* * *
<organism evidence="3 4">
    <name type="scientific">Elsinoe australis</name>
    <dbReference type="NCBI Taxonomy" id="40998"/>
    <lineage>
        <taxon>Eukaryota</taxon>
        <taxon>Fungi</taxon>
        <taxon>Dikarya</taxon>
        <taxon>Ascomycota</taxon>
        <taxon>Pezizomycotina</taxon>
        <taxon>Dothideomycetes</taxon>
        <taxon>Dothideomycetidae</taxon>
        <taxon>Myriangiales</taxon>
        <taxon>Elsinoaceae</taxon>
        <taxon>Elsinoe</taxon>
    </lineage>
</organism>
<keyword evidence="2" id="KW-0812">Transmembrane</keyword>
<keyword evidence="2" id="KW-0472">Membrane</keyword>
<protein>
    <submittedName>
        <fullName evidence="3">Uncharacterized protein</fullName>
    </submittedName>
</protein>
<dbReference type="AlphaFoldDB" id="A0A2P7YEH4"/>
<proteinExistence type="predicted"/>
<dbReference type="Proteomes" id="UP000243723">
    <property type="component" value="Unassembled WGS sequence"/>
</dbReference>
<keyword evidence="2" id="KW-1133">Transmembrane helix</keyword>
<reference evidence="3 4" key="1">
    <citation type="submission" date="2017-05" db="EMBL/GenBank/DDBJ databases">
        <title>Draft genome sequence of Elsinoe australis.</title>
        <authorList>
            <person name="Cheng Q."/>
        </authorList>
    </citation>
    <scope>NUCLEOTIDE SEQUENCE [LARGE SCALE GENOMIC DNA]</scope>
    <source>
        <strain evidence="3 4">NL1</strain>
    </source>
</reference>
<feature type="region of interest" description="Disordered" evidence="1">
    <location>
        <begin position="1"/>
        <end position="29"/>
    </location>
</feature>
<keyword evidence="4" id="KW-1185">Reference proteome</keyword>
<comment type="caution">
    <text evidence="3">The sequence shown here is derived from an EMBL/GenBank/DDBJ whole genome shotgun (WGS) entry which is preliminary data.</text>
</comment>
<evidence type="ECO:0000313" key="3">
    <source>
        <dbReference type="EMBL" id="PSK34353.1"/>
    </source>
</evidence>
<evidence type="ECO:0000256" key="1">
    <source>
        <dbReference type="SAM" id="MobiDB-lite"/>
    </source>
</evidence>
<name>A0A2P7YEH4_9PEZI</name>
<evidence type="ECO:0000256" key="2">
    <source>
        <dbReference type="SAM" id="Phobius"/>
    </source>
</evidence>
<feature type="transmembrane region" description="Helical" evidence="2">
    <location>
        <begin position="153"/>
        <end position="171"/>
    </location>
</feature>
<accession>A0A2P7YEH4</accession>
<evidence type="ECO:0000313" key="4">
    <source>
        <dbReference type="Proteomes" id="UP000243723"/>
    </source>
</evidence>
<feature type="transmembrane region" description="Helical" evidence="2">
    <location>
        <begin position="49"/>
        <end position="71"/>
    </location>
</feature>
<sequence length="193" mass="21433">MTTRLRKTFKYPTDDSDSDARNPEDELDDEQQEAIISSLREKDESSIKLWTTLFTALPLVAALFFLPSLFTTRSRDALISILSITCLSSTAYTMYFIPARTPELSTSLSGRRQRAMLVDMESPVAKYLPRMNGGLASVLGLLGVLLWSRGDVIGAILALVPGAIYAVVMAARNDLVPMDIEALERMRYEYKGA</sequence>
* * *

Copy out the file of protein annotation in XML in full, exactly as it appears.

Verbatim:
<organism evidence="3 4">
    <name type="scientific">Elsinoe australis</name>
    <dbReference type="NCBI Taxonomy" id="40998"/>
    <lineage>
        <taxon>Eukaryota</taxon>
        <taxon>Fungi</taxon>
        <taxon>Dikarya</taxon>
        <taxon>Ascomycota</taxon>
        <taxon>Pezizomycotina</taxon>
        <taxon>Dothideomycetes</taxon>
        <taxon>Dothideomycetidae</taxon>
        <taxon>Myriangiales</taxon>
        <taxon>Elsinoaceae</taxon>
        <taxon>Elsinoe</taxon>
    </lineage>
</organism>
<keyword evidence="2" id="KW-0812">Transmembrane</keyword>
<keyword evidence="2" id="KW-0472">Membrane</keyword>
<protein>
    <submittedName>
        <fullName evidence="3">Uncharacterized protein</fullName>
    </submittedName>
</protein>
<dbReference type="AlphaFoldDB" id="A0A2P7YEH4"/>
<proteinExistence type="predicted"/>
<dbReference type="Proteomes" id="UP000243723">
    <property type="component" value="Unassembled WGS sequence"/>
</dbReference>
<keyword evidence="2" id="KW-1133">Transmembrane helix</keyword>
<reference evidence="3 4" key="1">
    <citation type="submission" date="2017-05" db="EMBL/GenBank/DDBJ databases">
        <title>Draft genome sequence of Elsinoe australis.</title>
        <authorList>
            <person name="Cheng Q."/>
        </authorList>
    </citation>
    <scope>NUCLEOTIDE SEQUENCE [LARGE SCALE GENOMIC DNA]</scope>
    <source>
        <strain evidence="3 4">NL1</strain>
    </source>
</reference>
<feature type="region of interest" description="Disordered" evidence="1">
    <location>
        <begin position="1"/>
        <end position="29"/>
    </location>
</feature>
<keyword evidence="4" id="KW-1185">Reference proteome</keyword>
<comment type="caution">
    <text evidence="3">The sequence shown here is derived from an EMBL/GenBank/DDBJ whole genome shotgun (WGS) entry which is preliminary data.</text>
</comment>
<evidence type="ECO:0000313" key="3">
    <source>
        <dbReference type="EMBL" id="PSK34353.1"/>
    </source>
</evidence>
<evidence type="ECO:0000256" key="1">
    <source>
        <dbReference type="SAM" id="MobiDB-lite"/>
    </source>
</evidence>
<name>A0A2P7YEH4_9PEZI</name>
<evidence type="ECO:0000256" key="2">
    <source>
        <dbReference type="SAM" id="Phobius"/>
    </source>
</evidence>
<feature type="transmembrane region" description="Helical" evidence="2">
    <location>
        <begin position="153"/>
        <end position="171"/>
    </location>
</feature>
<accession>A0A2P7YEH4</accession>
<evidence type="ECO:0000313" key="4">
    <source>
        <dbReference type="Proteomes" id="UP000243723"/>
    </source>
</evidence>
<feature type="transmembrane region" description="Helical" evidence="2">
    <location>
        <begin position="49"/>
        <end position="71"/>
    </location>
</feature>
<sequence length="193" mass="21433">MTTRLRKTFKYPTDDSDSDARNPEDELDDEQQEAIISSLREKDESSIKLWTTLFTALPLVAALFFLPSLFTTRSRDALISILSITCLSSTAYTMYFIPARTPELSTSLSGRRQRAMLVDMESPVAKYLPRMNGGLASVLGLLGVLLWSRGDVIGAILALVPGAIYAVVMAARNDLVPMDIEALERMRYEYKGA</sequence>